Spokane, Washington’s storm water tank may cost an additional $2 million.
The $2 million gallon storm water tank that has rerouted traffic behind the Spokane Library in Washington state for more than two years will be completed summer 2021.
This could cost utility ratepayers $2 million more than initially planned, according to the Spokesman-Review. The Spokane City Council approved a request that brought the full price of the tank to $33.3 million.
“We weren’t at 100% design. It was an estimate,” said Marlene Feist, city spokeswoman. “When we finally put in all the elements, it was more.”
The tank off of Spokane Falls Boulevard is the last structure slated for completion in a five year construction project, reported the Spokesman-Review. When the system is finished, it will capture millions of gallons of storm water.
The initiative aims to build the tanks in areas of the city’s water system where sewer and storm water runoff combine to run to the treatment plant, reported the Spokesman-Review.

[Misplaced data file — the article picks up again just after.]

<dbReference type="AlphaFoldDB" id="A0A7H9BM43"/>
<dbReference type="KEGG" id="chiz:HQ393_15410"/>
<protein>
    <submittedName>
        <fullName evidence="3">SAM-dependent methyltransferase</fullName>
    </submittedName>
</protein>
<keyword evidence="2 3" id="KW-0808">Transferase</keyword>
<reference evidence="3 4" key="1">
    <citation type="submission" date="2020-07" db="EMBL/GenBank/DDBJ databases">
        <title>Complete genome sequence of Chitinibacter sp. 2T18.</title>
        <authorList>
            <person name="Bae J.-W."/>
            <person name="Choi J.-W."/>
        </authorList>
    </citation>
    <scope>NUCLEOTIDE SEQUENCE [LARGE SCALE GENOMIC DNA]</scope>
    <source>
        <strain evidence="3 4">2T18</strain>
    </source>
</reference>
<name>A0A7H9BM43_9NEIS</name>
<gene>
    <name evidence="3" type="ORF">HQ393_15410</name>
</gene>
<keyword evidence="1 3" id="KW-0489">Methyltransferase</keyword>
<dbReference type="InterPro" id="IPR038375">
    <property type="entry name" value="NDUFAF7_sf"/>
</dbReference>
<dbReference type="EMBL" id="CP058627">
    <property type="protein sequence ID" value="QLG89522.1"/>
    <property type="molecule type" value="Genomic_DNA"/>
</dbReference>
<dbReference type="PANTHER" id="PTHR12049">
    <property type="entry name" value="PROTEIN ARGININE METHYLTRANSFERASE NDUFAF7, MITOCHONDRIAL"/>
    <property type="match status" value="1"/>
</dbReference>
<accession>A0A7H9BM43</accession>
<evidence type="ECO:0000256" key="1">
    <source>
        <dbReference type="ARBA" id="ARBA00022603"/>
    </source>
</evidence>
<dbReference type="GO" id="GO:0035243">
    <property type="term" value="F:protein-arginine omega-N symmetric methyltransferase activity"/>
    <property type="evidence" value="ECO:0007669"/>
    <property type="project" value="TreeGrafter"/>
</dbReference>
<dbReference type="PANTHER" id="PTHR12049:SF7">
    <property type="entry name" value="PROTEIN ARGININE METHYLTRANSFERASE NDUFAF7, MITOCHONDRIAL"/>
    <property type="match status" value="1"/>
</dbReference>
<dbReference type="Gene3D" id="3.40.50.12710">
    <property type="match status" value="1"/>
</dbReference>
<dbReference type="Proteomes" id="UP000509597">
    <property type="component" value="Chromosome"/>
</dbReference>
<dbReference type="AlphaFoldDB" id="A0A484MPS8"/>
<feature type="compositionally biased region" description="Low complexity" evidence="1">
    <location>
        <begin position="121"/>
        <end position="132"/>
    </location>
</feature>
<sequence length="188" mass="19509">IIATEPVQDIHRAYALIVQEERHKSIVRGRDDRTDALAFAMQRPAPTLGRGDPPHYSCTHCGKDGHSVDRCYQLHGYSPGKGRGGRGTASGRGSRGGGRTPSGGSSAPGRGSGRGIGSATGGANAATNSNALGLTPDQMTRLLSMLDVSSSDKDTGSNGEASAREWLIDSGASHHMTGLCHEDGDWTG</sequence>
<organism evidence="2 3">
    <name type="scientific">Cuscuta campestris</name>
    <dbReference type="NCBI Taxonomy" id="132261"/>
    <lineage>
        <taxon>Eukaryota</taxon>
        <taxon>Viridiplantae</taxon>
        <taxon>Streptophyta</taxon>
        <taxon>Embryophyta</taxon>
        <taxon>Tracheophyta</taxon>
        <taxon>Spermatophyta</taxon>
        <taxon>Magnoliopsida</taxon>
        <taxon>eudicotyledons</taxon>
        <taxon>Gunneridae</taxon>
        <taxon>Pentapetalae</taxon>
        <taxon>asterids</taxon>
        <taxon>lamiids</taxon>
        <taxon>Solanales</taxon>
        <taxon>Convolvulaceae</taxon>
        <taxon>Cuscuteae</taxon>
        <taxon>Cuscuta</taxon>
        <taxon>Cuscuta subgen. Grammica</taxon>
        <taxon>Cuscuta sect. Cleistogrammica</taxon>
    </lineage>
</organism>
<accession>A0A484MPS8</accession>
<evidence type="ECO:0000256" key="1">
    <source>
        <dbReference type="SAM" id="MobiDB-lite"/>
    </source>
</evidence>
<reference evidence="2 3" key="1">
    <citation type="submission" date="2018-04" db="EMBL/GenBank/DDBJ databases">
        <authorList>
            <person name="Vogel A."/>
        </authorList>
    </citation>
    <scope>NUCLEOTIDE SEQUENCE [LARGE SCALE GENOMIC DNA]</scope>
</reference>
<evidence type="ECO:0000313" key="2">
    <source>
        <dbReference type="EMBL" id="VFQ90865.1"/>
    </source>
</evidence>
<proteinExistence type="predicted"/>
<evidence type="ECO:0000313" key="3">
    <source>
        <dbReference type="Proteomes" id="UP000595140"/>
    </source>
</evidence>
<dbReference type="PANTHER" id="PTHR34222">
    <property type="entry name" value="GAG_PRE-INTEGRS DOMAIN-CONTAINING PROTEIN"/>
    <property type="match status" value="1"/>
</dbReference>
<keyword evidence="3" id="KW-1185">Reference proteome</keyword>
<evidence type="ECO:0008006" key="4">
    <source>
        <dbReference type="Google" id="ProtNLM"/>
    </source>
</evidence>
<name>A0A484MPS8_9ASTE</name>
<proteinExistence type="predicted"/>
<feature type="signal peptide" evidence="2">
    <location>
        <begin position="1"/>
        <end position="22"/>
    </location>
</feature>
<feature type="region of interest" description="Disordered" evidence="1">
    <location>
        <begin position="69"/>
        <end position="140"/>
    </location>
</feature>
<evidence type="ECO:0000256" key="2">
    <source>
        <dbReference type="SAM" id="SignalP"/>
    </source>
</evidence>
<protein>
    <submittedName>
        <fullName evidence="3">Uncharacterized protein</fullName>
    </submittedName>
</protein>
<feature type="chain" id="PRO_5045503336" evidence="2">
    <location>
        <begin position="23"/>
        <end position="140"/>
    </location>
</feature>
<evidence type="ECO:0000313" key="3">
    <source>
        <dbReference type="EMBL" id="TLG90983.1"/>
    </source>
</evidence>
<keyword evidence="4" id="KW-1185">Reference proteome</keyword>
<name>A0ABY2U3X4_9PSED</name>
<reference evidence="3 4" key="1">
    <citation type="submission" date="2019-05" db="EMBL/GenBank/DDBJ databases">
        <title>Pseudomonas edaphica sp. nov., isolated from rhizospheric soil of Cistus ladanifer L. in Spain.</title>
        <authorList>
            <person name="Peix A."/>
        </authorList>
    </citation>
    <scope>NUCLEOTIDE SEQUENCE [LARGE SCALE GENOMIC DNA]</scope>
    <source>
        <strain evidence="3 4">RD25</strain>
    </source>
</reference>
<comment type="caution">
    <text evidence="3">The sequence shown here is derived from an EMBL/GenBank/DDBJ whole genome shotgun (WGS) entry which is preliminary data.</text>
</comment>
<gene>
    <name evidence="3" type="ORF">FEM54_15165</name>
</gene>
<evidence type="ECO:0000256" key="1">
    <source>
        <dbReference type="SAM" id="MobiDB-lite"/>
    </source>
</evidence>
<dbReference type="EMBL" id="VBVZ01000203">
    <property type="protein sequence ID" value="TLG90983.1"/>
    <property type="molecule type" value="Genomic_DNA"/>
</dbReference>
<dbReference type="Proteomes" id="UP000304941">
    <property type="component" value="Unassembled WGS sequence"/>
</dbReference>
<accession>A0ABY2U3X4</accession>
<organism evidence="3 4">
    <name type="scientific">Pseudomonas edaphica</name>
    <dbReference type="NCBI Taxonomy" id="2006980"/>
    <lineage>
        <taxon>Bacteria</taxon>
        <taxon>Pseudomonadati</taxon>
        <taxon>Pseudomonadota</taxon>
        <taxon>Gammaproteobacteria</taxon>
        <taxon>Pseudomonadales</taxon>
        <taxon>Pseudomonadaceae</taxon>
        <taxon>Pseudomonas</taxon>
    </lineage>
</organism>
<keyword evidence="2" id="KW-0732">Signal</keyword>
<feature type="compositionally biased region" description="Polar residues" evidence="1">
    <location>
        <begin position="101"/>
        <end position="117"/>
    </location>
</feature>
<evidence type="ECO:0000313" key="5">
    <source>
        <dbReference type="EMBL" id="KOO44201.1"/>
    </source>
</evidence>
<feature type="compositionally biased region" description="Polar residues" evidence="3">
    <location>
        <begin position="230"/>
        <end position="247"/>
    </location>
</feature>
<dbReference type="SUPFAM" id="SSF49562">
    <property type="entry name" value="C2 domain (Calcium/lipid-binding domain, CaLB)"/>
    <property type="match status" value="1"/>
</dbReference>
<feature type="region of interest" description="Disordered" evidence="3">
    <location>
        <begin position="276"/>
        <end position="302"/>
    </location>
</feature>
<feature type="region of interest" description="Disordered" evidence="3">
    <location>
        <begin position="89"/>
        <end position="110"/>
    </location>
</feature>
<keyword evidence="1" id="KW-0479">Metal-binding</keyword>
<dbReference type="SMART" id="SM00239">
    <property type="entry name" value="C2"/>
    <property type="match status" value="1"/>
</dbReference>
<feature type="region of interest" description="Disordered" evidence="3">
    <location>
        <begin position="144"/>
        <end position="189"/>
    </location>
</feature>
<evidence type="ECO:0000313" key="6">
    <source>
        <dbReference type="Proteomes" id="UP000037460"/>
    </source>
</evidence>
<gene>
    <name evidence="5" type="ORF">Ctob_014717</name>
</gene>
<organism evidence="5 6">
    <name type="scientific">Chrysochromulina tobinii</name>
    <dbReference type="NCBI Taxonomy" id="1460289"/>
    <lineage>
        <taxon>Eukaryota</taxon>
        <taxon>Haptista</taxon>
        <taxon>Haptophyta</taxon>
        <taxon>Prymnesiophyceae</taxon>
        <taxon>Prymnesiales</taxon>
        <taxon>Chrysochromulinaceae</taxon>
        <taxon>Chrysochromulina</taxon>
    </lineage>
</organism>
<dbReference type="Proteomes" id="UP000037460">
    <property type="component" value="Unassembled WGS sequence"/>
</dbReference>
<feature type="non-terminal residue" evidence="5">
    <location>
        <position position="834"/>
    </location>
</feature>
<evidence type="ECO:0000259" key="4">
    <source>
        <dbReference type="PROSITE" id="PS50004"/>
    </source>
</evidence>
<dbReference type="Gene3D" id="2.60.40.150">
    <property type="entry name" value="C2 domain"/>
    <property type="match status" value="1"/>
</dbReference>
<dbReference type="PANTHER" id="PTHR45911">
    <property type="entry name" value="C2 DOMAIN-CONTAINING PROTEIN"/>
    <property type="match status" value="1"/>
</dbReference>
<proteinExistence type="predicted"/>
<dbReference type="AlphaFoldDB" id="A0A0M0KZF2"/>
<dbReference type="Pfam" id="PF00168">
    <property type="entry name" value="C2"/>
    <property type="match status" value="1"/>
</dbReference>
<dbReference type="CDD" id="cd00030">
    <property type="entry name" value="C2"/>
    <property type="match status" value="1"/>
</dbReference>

The largest portion of funding is coming from the sale of “green bonds” in 2014, which raised $200 million for both the storm water tanks and new treatment membrane technology at the Riverside Park Water Reclamation Facility, which will be operational in 2021.
The bonds are being repaid with a portion of the bill collected from the city’s utility ratepayers, according to the Spokesman-Review. The rates for water, sewer and trash services are set to increase 2.9% next year.
The tank behind the library is capable of holding 2.2 million gallons of water. The other downtown tank did not present the same issues as the one near City Hall, reported the Spokesman-Review.
A briefing paper to the City Council noted incomplete or inaccurate mapping of pipes and wires beneath Lincoln Street. The ties used to ensure the tank would not tumble down the hill had to be made redundant, which added another $663,000 onto the project.
The tank behind the library will remain offline until crews can hook piping to it, according to the Spokesman-Review. Workers will wait until the dry months to hook it because it requires a sewer bypass.
There will continue to be untreated outflows into the Spokane River in the downtown area during the winter and spring months.